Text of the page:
Week in Review

From Tom

‘Angels & Demons’ May Help Physicists Explain What Matters.  Question:  Do you agree with Mr. Izen? 

“Life presents just a couple of these opportunities when the public is paying attention, really paying attention to science, and in this case it’s a movie which talks about antimatter and is set at CERN,” Mr. Izen says. The film is “a chance to tell our story.” 

A Marriage Made in History, a review of Eugene D. Genovese’s Miss Betsey: A Memoir of Marriage (ISI Books) for the Chronicle of Higher education, places this story of academics who find love and faith on my too read shelf.  Here’s a quote from Gene’s blind date with Elizabeth-Fox.  Beautiful.

“When I arrived at five p.m., Betsey looked terrible. At six or so, she wasn’t all that bad. At seven she had become sort of nice-looking. By eight, sitting across a table at Restaurant le Maître Jacques, she had blossomed into lovely. When I left her at one a.m., she was radiantly beautiful. Almost 40 years later, she was in immeasurably worse shape than when I first laid eyes on her. Physically broken and fighting for life, she was unable to get out of bed by herself; barely able to walk; wracked by relentless, searing pain. Still radiantly beautiful.”

Slump Revives Town-Gown Divide Across U.S.  Question:  How have the campuses with which you are connected tried to address these concerns? 

“As endowments everywhere sink with the economy, town-gown relationships, often carefully nurtured during the boom years as colleges and universities sought to expand, are fraying.”

The Two Sides of ‘Star Trek’  Question:  Is this how we approach higher education or do we address the big questions through our work in higher education?

“On the Starship Enterprise, men and women, blacks and whites, Americans, Russians and Asians — with names like Uhura, Chekov and Sulu — worked side by side, reflecting Mr. Roddenberry’s belief that ‘when human beings get over the silly little problems of racism and war, then we can tackle the big problems of exploring the universe,’ said David Gerrold, a writer for the original ‘Star Trek’ series.”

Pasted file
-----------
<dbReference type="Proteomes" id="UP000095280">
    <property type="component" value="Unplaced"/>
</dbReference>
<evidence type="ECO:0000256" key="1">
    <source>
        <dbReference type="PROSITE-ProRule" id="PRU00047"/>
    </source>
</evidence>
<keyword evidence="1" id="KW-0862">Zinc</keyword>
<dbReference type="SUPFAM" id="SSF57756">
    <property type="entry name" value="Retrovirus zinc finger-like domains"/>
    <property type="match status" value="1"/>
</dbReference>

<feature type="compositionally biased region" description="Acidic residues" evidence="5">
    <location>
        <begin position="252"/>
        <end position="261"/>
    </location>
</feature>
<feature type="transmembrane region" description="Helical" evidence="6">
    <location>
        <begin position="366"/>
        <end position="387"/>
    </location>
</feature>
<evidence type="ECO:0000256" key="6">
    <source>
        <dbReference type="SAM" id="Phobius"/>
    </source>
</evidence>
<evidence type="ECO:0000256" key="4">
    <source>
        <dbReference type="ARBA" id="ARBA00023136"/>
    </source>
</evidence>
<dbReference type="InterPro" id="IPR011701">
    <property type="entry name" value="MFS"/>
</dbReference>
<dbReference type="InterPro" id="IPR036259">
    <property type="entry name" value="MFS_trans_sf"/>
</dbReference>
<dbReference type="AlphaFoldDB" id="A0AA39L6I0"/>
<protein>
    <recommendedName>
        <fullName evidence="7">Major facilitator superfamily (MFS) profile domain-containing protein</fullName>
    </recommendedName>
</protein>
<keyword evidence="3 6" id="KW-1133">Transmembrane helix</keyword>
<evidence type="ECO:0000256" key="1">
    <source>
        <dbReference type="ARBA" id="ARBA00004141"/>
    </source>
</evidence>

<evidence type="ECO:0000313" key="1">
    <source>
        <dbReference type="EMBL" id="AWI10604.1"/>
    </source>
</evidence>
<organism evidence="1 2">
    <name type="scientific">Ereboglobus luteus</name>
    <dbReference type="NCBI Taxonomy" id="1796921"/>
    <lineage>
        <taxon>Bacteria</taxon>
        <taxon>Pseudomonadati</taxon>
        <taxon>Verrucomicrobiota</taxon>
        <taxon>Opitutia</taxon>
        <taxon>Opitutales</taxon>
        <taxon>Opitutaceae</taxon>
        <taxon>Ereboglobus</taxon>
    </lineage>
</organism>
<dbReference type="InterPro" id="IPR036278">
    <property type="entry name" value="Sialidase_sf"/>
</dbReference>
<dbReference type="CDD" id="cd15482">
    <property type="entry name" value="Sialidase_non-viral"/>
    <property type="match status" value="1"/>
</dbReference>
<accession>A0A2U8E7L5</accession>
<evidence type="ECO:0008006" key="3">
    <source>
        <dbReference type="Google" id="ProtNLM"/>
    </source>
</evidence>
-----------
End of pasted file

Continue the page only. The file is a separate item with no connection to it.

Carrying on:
When a Twittering College President Is Not Who He Seems. Question: How do we know what to trust in these new forms of communication? What mental and/or technological filters do you use? Note: I’m not going down the road of Terminator Salvation (2009) ;-)

From Mike

From Inside Higher Ed — Did appearances on The O’Reilly Factor cost a Syracuse professor tenure?

Gay in the Academy — Career advice from a gay faculty member at Inside Higher Ed. I found it instructive to hear from this perspective from another minority group (for example, good advice on being yourself during the interview process) and to remind myself that Christians have it easy in many ways (I don’t think I’ve ever been told that Christians on campus gather clandestinely in a secluded bathroom). [Please note: any comments about homosexuality that aren’t on topic to this article will be deleted without exception.]

Blog-Based Peer Review — Noah Wardrip-Fruin allowed his book to be part of an experiment comparing traditional peer review with chapter-by-chapter review on his blog, Grand Text Auto. Here, he shares his experience and findings. For example, traditional peer review was better at following the overall argument of the book and comparing one section with another, but the blog comments were much more detailed and collaborative (e.g. commenters would affirm, correct, and nuance criticisms from others).

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Tom Grosh IV

Enjoys daily conversations regarding living out the Biblical Story with his wife Theresa, four girls, around the block, at Elizabethtown Brethren in Christ Church (where he hosts the Christian Scholar Series), on campus as part of InterVarsity Graduate & Faculty Ministry (serving fellowships such as the Christian Medical Society/CMDA at Penn State College of Medicine), online as the Associate Director of the Emerging Scholars Network, in the culture at large, and in God's creation.

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